Anthocyanins (ACN) are responsible for the red to dark purple colours in various fruits and vegetables. Epidemiological studies have shown an inverse relationship between consumption of ACN and risk of disease, particularly cardiovascular diseases (CVD). Supplementation of animal diets with ACN-rich foods and extracts has been shown to reduce atherosclerosis, improve vascular function and alter gene expression. However, these studies cannot prove that ACNs cause the observed effects because these foods and extracts contain many other potentially bioactive components apart from ACNs. The major challenge that has prevented researchers from directly linking ACNs in foods with beneficial effects in humans is the lack of suitable control foods (i.e. similar foods that lack anthocyanins). Such foods would also facilitate studies of the underlying mechanisms by which anthocyanins cause the observed effects.
An animal feeding study using genetically modified ‘purple tomatoes’ that express high levels of ACN and equivalent ACN-free red tomatoes was carried out which allowed direct assessment of the ability of dietary ACN to affect CVD risk. We used increasing concentrations of purple tomatoes (2·5, 5 and 10%) in chows containing a total of 10% w/w/ tomato and compared the effects with a red tomato-only supplemented chow and a no tomato chow. This novel, highly controlled dietary intervention in the ApoE−/− mouse model assessed the dose-response effects of ACNs from tomato on atherosclerosis, inflammation and gene expression.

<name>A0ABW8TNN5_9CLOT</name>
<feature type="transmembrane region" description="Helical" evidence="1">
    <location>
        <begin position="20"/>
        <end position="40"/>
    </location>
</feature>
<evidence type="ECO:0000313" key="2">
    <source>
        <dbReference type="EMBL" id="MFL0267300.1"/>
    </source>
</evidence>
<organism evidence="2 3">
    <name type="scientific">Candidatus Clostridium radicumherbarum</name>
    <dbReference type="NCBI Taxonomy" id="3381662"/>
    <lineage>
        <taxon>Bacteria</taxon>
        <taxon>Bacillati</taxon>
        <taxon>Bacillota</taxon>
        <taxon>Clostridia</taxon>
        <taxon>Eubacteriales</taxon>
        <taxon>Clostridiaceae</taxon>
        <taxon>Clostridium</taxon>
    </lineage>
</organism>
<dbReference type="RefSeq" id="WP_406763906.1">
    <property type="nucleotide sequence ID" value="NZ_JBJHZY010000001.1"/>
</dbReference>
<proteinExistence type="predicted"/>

The 10% purple tomato diet caused a 45% mean reduction in aortic lesion size compared to the 10% red tomato control diet (p < 0·001). Further, there was a very clear linear dose-response (R2 = 0·999, p < 0·0001 using average data) showing that the dietary ACNs had beneficial effects by reducing atherosclerosis in this mouse model. Analysis of global gene expression data obtained from the livers and aorta of mice fed the 0%, 10% red and 10% purple tomato diets is undergoing and initial data is intended to be presented at the meeting. In conclusion, it is shown for the first time that consumption of tomato anthocyanins significantly reduces atherosclerosis in the ApoE−/− mouse model.
This research was funded by the European Commission (FP7 ATHENA, Grant No. 245121) and by the Biotechnology and Biological Sciences Research Council (UK; grant No. BB/J004545/1).